Movie Details
SUMOLAH

SUMOLAH

Ramlee is tricked into fighting in the Malaysian Sushi Association's Amateur Sumo Wrestling Championship. He is challenged by the vengeful Akira, his love interest's former lover and main contender to win the prize money. Will Ramlee find the inner strength to face his challenge or will he give up?

Language: Malay
Subtitle: Na
Classification: U
General Release Date: 10 May 2007
Genre: Comedy
Running Time: 2 Hours 20 Minutes
Distributor: BUENA VISTA
Cast: Gurmit Singh, Awie
Director:
Format: NA



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Review
Writer: Pairamaporn Buranakol

Writer Ratings:
Overall: 2.5 Out of 5
Cast: 2.0 Out of 5
Plot: 2.5 Out of 5
Effects: 2.0 Out of 5
Cinematography: 3.0 Out of 5

Watch this if you liked: "Buli", "Bulik Balik", "Karate Kid"

The film's marketing campaign made it seem like this was going to be an extraordinary film. After all, instead of following the footsteps of the usual Malaysian films that are often copies of Spanish soap operas or those local C-grade horror flicks we are so often inundated with, they've decided that we need to see some skin! Lots of it. Big bottoms, breasts and legs jiggle all over this film - but they are just the wrong kind. It's a group of sweaty, half-naked sumo wrestlers getting ready to rumble.

The movie starts off with Ramlee (Afdlin Shauki) getting his bike repossessed. It results in him losing his job and disappointing his already unhappy mother. With no money, no job and no future, it seems almost too good to be true when he is offered a challenge by sushi restaurant owner Honda (Patrick Teoh) to finish off 20 plates of sushi within a minute. He tries, and fails due to two unscrupulous workers at the restaurant, and is forced to work at the restaurant to pay off his debt instead.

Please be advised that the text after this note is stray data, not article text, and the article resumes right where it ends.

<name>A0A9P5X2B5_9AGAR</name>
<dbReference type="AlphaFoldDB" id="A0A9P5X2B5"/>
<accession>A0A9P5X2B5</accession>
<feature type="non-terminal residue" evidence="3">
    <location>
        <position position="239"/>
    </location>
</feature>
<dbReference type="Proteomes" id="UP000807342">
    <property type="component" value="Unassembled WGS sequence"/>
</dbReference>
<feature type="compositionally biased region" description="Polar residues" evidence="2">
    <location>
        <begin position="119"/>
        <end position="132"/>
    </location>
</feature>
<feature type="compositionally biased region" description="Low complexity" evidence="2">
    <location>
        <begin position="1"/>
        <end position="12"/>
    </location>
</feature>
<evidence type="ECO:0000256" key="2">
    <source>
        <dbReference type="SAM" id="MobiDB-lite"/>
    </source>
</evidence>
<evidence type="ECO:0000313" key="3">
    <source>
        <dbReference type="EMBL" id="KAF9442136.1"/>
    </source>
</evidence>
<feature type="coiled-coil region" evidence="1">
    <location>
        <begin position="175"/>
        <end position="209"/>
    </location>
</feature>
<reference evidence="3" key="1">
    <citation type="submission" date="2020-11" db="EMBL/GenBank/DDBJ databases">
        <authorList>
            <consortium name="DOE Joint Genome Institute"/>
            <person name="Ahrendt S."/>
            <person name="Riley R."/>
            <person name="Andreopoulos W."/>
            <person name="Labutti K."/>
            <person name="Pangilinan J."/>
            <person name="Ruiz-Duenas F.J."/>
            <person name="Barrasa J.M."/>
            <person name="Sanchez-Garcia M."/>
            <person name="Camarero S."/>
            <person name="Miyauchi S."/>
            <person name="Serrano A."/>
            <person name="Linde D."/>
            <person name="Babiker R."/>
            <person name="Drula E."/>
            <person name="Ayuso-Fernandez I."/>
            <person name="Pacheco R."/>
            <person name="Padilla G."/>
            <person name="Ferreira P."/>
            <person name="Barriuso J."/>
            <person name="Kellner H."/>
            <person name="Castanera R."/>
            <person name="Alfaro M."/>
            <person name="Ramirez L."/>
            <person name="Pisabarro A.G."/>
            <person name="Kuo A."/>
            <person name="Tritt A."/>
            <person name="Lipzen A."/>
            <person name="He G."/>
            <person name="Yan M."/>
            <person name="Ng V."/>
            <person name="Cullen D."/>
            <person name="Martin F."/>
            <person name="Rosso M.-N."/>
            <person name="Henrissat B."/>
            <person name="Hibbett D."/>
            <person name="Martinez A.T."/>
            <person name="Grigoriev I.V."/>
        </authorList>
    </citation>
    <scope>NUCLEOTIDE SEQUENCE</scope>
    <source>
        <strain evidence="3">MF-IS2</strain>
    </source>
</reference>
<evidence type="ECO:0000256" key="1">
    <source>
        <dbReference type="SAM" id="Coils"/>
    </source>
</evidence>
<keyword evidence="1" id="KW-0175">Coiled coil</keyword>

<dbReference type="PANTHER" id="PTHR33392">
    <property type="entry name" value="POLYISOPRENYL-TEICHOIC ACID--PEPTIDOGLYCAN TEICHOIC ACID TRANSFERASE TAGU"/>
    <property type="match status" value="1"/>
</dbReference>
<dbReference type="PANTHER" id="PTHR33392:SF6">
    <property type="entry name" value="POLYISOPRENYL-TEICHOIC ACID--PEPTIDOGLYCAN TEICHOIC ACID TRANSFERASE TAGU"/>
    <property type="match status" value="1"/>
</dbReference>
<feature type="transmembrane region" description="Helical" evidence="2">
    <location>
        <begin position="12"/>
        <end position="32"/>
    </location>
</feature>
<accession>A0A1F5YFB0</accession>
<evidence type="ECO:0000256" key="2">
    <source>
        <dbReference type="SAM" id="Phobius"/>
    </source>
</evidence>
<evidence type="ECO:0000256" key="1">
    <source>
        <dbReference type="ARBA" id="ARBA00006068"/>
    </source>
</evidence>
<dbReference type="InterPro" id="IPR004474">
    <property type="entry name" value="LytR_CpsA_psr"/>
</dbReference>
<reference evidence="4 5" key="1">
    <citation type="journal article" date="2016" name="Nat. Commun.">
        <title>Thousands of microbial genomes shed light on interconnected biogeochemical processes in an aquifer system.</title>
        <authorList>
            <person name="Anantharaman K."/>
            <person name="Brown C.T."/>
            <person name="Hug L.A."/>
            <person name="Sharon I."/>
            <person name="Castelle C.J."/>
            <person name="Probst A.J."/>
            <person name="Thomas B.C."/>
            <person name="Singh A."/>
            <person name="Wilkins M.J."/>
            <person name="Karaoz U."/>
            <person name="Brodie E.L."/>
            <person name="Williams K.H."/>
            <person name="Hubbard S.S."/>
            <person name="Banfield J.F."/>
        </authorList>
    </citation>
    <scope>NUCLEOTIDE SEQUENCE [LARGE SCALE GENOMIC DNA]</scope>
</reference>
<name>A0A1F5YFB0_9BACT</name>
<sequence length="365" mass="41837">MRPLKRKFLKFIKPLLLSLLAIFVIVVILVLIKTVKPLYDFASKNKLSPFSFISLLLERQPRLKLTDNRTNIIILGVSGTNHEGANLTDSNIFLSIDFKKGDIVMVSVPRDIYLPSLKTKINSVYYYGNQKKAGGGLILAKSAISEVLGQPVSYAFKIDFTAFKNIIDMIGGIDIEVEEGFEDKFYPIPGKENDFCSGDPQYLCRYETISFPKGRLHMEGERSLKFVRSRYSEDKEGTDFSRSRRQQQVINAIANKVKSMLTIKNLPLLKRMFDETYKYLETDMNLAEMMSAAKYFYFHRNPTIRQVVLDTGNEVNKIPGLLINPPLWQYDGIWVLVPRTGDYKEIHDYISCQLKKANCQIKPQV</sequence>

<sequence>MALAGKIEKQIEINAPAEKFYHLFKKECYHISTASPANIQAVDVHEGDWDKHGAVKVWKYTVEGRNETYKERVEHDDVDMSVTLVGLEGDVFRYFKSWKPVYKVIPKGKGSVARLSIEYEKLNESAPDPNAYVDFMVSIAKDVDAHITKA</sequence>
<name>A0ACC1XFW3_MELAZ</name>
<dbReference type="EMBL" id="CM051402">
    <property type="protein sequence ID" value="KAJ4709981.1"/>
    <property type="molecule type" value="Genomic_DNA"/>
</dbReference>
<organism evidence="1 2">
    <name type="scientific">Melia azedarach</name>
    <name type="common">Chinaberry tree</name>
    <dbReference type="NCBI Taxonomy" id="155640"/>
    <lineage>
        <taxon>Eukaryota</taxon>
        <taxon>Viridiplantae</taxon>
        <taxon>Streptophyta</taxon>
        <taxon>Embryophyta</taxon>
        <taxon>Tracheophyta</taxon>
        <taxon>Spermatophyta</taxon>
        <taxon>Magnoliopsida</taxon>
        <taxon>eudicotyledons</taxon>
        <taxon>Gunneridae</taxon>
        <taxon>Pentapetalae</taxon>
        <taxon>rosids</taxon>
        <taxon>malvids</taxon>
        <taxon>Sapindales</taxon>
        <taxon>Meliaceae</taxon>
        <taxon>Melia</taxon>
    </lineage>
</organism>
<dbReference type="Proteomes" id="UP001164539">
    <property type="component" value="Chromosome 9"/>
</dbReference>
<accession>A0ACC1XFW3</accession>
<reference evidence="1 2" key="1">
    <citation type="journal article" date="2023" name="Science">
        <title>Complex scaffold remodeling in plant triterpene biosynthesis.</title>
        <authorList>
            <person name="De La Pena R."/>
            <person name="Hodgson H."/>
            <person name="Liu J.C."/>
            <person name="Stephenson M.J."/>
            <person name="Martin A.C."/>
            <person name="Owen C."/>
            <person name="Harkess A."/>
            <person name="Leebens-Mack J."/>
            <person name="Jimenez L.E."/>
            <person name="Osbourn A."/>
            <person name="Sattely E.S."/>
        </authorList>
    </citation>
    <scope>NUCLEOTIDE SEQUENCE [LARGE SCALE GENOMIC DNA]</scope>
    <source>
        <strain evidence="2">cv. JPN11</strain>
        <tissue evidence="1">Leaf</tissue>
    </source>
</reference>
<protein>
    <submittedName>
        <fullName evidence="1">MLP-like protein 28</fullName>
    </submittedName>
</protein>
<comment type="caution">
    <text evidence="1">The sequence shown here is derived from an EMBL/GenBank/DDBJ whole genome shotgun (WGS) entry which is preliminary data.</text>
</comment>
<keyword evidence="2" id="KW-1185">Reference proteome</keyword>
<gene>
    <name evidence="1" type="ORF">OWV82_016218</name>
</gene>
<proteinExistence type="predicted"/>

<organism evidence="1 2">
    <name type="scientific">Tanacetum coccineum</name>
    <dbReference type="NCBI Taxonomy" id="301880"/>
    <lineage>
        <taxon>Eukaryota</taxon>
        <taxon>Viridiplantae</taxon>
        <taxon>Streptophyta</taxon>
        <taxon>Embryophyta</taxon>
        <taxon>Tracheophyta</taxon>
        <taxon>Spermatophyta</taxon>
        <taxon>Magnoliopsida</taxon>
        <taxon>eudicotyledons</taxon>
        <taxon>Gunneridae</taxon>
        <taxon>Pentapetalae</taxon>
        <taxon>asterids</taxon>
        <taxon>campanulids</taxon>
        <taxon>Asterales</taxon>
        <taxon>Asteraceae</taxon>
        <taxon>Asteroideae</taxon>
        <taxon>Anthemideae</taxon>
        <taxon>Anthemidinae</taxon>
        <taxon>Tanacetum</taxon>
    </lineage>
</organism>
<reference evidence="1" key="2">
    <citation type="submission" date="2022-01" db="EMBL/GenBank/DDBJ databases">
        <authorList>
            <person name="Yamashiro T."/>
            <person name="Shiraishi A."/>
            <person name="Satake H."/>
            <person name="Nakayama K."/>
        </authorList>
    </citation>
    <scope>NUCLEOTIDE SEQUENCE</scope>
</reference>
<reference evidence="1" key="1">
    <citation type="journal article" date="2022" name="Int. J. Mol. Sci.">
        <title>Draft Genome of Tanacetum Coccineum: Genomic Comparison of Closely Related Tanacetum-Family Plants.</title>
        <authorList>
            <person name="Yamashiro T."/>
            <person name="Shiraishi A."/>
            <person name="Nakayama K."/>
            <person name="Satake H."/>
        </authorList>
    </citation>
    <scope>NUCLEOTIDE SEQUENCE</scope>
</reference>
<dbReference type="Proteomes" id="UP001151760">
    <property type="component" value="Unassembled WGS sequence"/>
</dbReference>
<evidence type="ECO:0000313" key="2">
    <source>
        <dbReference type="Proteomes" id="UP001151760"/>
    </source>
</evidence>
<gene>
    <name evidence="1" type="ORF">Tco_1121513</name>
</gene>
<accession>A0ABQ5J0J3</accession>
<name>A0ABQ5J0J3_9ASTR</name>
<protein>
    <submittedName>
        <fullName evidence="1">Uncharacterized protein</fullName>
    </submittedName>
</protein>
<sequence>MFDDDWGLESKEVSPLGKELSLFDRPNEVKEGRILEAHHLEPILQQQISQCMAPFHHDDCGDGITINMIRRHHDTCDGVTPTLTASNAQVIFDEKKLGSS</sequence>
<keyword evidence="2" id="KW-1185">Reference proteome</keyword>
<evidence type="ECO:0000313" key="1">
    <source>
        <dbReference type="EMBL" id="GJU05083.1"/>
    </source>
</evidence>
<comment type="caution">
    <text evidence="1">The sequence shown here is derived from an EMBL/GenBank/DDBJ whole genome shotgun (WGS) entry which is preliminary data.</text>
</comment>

At the Boleh Sushi shop, Ramlee becomes smitten with Honda's beautiful daughter, Siti (Inthira Charoenpura), and finds friends in Harith (Awie) and Andy (Radhi Khalid). Forced to work hard for the first time in his life following the owner's 'Japanese way of hard work', his life begins to take a turn for the better. He also begins to impress Siti, which is what he was aiming to do in the first place.

However, a rival for Siti's affections soon turns up in the form of her ex-boyfriend, Akira (Gurmit Singh), who ends up humiliating Ramlee during a friendly bout of sumo. Ramlee soon finds out that he was tricked into working for Boleh Sushi because Honda's team was one man short for the Malaysian Sushi Association Amateur Sumo Wrestling Championships, held by the local Japanese owners of sushi restaurants.

Ramlee is forced to make a choice: to stay with the restaurant and fight with the possibility of going up against Akira; or quit to avoid more humiliation.

I've been looking forward to the film for quite some time now, and with the delay on the film's release, the anticipation was even greater. When I finally got to see it, however, I must say I felt a little disappointed. With all the hype, I really expected more.

Although the movie is funny in most parts (except for the insults exchanged between Akira and Ramlee which seemed juvenile and more befitting of the type of mud slinging you might hear on high school grounds), the whole piece didn't look quite finished. It was almost as if there was supposed to be more to be seen. I heard that the film was originally about 4 hours long. Evidently, most of it has wound up on the cutting room floor. No wonder the whole film felt and looked disjointed. There were some lengthy, unnecessary scenes, and although the funny bits made up for it slightly - they did nothing to enhance the story.